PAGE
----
Aside from that, it’s incredibly well-directed, the visuals are gorgeous, the SOUND DESIGN IS SO GOOD as well as the music choices. Redbone by Childish Gambino features in the opening following the credits so you already know. The acting is stellar – I have a soft spot for Bradley Whitford who was perfect in his role as creepy-thinks-he’s-liberal-would’ve-voted-for-Obama-for-a-third-term-patriarch. Allison Williams almost had me, her acting pitch-perfect and would’ve convinced me of her innocence if not for the cynic inside me who knew every white person in this film would end up screwing the main character over. Daniel Kaluuya is ASTOUNDING. The nuance in his performance – the contrasts in the ways he speaks to his girlfriend, his family, his best friend – all speak to the parts Chris has to play in his life in order to get by.

The regulation of the behaviour of black people, the idea that black people are accepted into upper middle class white society if they act ‘more white’ or ‘less ghetto’, is literalised in this film with white people’s brains being transplanted into black bodies. The police presence throughout the film built up to the ending when Williams begins her ‘innocent white girl’ routine. A police car pulls up beside a situation which we begin to see through the eyes of someone who has not been watching the film where Chris has been kidnapped, tortured by the white family who he eventually manages to fight to escape. Instead, we see what the hypothetical policeman would see on arrival, a black man covered in blood clutching a gun and leaning over a white girl next to another dead body, and we understand the prejudices held.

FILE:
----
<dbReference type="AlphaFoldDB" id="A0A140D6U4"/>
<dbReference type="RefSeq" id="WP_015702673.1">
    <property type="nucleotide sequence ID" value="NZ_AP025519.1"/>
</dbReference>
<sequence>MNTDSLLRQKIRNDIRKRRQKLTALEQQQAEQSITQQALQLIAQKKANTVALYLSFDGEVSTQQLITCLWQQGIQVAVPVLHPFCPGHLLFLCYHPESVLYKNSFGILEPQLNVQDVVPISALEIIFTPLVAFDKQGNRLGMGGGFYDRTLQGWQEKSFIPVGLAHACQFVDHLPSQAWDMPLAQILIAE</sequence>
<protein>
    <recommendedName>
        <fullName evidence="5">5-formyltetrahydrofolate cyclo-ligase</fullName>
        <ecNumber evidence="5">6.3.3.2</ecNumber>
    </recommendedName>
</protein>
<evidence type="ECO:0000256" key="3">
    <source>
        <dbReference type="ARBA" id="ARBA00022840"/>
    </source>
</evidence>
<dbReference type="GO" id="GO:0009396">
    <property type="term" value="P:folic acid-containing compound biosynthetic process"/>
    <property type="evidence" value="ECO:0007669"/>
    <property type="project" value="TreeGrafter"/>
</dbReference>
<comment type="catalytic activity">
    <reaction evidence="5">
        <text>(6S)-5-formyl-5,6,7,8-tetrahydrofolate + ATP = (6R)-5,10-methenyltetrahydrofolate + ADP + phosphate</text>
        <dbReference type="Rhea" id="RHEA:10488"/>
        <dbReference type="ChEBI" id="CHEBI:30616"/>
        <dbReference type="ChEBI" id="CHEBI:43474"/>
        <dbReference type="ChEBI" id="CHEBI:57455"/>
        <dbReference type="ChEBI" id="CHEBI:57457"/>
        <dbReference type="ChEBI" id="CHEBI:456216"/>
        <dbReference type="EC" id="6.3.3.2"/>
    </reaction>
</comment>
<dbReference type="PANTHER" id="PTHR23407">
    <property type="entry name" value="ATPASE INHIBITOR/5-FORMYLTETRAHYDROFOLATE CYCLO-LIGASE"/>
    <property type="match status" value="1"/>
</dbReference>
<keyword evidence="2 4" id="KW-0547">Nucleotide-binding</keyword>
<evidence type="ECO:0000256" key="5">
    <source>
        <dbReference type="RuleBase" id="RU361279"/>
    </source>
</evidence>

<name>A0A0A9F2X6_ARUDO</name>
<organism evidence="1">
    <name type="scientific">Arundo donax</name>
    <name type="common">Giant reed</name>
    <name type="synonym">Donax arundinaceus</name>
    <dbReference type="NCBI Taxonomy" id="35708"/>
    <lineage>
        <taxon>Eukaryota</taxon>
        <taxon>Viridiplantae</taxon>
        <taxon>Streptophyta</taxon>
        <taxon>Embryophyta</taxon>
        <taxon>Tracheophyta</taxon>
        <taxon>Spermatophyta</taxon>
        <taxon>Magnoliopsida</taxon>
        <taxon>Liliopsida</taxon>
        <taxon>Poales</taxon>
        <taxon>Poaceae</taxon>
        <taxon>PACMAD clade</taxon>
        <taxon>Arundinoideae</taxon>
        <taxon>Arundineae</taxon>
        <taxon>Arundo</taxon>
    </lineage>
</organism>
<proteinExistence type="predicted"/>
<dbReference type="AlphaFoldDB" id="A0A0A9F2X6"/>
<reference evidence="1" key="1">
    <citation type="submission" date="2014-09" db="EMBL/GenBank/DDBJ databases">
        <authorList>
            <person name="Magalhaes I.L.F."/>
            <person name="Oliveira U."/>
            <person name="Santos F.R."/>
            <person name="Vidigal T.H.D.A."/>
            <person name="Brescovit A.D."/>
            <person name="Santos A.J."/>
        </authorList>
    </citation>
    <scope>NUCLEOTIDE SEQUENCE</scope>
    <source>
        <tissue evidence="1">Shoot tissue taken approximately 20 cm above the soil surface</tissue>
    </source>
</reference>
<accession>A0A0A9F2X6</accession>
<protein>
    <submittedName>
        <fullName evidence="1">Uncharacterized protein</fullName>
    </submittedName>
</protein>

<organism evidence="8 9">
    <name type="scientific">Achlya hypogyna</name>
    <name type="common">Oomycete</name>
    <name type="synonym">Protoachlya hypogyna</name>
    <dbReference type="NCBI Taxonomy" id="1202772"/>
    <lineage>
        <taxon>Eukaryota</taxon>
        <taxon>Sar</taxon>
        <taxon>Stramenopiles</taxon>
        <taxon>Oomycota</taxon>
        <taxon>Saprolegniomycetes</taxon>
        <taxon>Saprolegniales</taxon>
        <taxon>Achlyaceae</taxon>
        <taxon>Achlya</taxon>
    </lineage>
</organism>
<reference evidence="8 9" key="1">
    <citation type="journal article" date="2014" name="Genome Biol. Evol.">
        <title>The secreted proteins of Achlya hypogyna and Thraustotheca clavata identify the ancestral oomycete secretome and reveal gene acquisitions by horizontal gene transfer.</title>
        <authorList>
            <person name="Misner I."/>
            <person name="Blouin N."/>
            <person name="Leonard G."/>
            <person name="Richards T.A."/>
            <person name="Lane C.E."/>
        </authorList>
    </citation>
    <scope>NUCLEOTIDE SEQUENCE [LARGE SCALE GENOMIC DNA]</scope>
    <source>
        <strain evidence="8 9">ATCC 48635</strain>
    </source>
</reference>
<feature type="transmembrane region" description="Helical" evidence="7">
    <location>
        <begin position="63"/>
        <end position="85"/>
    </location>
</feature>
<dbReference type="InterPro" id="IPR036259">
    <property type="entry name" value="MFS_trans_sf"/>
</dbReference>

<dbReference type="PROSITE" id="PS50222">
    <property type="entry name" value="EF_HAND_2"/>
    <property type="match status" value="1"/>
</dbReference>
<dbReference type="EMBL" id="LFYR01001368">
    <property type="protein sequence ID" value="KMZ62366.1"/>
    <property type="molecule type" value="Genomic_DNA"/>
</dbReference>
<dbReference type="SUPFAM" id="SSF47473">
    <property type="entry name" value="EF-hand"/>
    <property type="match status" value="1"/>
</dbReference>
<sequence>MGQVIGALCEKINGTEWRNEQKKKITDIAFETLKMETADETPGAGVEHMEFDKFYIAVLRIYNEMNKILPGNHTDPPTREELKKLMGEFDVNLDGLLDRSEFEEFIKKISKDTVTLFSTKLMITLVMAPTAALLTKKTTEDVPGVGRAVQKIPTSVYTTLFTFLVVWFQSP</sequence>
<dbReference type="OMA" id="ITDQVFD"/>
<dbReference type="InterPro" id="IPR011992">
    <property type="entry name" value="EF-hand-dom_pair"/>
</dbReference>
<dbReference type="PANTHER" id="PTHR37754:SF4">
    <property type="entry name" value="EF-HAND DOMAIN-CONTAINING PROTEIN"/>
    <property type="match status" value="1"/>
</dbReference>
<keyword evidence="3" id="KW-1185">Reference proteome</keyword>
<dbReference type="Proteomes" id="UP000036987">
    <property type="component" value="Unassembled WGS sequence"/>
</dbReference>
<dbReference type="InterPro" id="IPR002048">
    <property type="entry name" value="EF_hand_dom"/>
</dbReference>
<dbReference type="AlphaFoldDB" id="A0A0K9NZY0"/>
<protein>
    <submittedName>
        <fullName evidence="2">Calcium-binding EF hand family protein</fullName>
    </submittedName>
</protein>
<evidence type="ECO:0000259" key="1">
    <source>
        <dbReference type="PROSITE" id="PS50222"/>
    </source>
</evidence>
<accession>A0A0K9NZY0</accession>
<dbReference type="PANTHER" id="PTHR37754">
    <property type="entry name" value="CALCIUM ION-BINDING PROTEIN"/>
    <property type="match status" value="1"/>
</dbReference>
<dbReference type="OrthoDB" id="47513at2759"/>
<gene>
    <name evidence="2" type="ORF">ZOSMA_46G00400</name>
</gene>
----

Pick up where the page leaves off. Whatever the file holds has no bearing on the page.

The sinking feeling continues as we wait for Chris, after his heinous ordeal, to be arrested by a white police officer, maybe even shot like so many black men in the US. Peele shows us our own expectations of how this situation will end, and then subverts them in the form of Chris’s best friend driving the police car. Amongst my friends afterwards we debated whether it would’ve been a braver choice to end with what we expected: Chris being arrested. (We were having this conversation as three white people, I should point out.) We see so many black bodies being brutally murdered on camera in real life every day. Rarely does a week go by without police brutality or Black Lives Matter featuring in the news or on Twitter. We may have expected Chris’s brutal end or inevitable jail sentence and that may have been the more realistic ending.